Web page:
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  • Research article
  • Open Access
  • Open Peer Review

Hyperemesis gravidarum and risk of cancer in offspring, a Scandinavian registry-based nested case–control study

  • 1, 2Email author,
  • 1, 12,
  • 3,
  • 4,
  • 5, 6,
  • 7,
  • 2,
  • 1,
  • 8, 9, 10 and
  • 11
BMC Cancer201515:398

https://doi.org/10.1186/s12885-015-1425-4

  • Received: 6 August 2014
  • Accepted: 6 May 2015
  • Published:
Open Peer Review reports

Abstract

Background

Hyperemesis gravidarum is a serious condition affecting 0.8–2.3 % of pregnant women and can be regarded as a restricted period of famine. Research concerning potential long-term consequences of the condition for the offspring, is limited, but lack of nutrition in-utero has been associated with chronic disease in adulthood, including some cancers. There is growing evidence that several forms of cancer may originate during fetal life. We conducted a large study linking the high-quality population-based medical birth- and cancer registries in Norway, Sweden and Denmark, to explore whether hyperemesis is associated with increased cancer risk in offspring.

Methods

A registry-based nested case–control study. Twelve types of childhood cancer were selected; leukemia, lymphoma, cancer of the central nervous system, testis, bone, ovary, breast, adrenal and thyroid gland, nephroblastoma, hepatoblastoma and retinoblastoma. Conditional logistic regression models were applied to study associations between hyperemesis and risk of childhood cancer, both all types combined and separately. Cancer types with five or more exposed cases were stratified by age at diagnosis. All analysis were adjusted for maternal age, ethnicity and smoking, in addition to the offspring’s Apgar score, placental weight and birth weight. Relative risks with 95 % confidence intervals were calculated.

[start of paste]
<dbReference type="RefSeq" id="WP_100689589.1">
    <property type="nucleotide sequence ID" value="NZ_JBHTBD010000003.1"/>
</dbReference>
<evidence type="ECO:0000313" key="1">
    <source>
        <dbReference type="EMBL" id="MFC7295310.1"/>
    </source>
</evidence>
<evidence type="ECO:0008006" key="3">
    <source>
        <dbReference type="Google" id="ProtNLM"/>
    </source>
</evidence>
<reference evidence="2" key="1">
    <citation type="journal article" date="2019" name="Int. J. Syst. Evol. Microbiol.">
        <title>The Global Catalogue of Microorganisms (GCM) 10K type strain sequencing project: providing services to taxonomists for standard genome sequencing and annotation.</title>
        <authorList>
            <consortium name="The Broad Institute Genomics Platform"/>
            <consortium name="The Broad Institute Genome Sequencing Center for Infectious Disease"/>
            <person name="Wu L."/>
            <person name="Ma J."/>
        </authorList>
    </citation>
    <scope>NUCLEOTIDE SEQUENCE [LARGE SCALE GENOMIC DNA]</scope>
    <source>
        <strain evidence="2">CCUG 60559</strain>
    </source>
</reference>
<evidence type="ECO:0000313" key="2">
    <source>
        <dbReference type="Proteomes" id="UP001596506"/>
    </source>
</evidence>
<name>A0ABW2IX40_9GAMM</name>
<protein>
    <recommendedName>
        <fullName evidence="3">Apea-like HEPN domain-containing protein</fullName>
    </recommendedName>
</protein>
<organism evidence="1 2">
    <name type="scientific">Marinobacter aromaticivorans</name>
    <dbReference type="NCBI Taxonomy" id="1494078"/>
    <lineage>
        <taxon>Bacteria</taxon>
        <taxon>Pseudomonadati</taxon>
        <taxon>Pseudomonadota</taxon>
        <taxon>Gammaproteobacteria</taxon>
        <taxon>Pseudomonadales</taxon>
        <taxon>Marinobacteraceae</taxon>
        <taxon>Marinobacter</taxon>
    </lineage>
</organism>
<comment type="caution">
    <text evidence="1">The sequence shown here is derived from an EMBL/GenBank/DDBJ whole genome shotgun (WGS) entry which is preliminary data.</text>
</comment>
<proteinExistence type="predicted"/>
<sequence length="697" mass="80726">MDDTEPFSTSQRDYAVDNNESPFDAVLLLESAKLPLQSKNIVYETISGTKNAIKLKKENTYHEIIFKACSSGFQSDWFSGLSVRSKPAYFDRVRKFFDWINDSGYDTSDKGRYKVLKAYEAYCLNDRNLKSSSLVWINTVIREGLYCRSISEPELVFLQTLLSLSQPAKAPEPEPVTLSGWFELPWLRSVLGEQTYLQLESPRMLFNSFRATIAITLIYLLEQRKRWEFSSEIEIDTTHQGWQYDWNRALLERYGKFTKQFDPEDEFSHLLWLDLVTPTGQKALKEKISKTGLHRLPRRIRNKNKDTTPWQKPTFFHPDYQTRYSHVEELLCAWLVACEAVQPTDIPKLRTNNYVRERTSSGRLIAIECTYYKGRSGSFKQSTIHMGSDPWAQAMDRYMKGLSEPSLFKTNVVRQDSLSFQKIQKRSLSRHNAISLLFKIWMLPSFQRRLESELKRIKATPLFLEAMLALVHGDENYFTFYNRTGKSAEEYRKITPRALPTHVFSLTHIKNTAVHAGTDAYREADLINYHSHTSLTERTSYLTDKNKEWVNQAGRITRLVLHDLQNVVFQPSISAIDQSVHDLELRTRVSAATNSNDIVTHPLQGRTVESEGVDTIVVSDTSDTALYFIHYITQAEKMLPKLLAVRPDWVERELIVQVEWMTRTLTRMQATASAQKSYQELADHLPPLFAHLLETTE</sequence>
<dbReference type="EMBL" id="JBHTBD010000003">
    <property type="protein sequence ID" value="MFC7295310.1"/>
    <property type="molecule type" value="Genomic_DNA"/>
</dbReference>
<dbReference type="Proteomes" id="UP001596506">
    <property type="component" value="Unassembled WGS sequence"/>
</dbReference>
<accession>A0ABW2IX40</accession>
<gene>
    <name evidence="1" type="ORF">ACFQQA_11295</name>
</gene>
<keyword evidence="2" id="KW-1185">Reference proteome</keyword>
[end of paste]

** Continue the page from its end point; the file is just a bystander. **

Results

In total 14,805 cases and approximately ten controls matched on time, country of birth, sex and year of birth per case (147,709) were identified. None of the cancer types, analyzed combined or separately, revealed significant association with hyperemesis. When stratified according to age at diagnosis, we observed a RR 2.13 for lymphoma among adolescents aged 11–20 years ((95 % CI 1.14–3.99), after adjustment for maternal ethnicity and maternal age, RR 2.08 (95 % CI 1.11–3.90)). The finding was not apparent when a stricter level of statistical significance was applied.

Conclusions

The main finding of this paper is that hyperemesis does not seem to increase cancer risk in offspring. The positive association to lymphoma may be by chance and needs confirmation.

Keywords

  • Hyperemesis
  • Cancer
  • Fetal programming

Background

Hyperemesis gravidarum is characterized by severe nausea and vomiting during early pregnancy resulting in maternal weight loss, nutritional deficiencies and hospital admissions [1]. Little is known of the underlying causes and consequences of the condition. Genetic, hormonal as well as environmental factors are believed to play important roles [2]. Previous research has primarily focused on short-term outcomes associated with hyperemesis, with inconsistent associations demonstrated for preterm birth, low birth weight and risk of offspring small for gestational age [3]. Two recent, large studies based on Norwegian registry data, demonstrated no clinically significant impact of hyperemesis on birth outcomes [4-6]. However, individual studies have reported that hyperemesis may have a long-term impact on disease patterns later in life, including increased risk of hypertension and reduced insulin sensitivity [4,5]. Furthermore, The United Kingdom Childhood Cancer Study (UKCCS) found a 3.5-fold increase in risk for all forms of leukemia among offspring of mothers with severe hyperemesis [6], and an American study reported that hyperemesis was associated with a four-fold increase in testicular cancer risk among male offspring [7].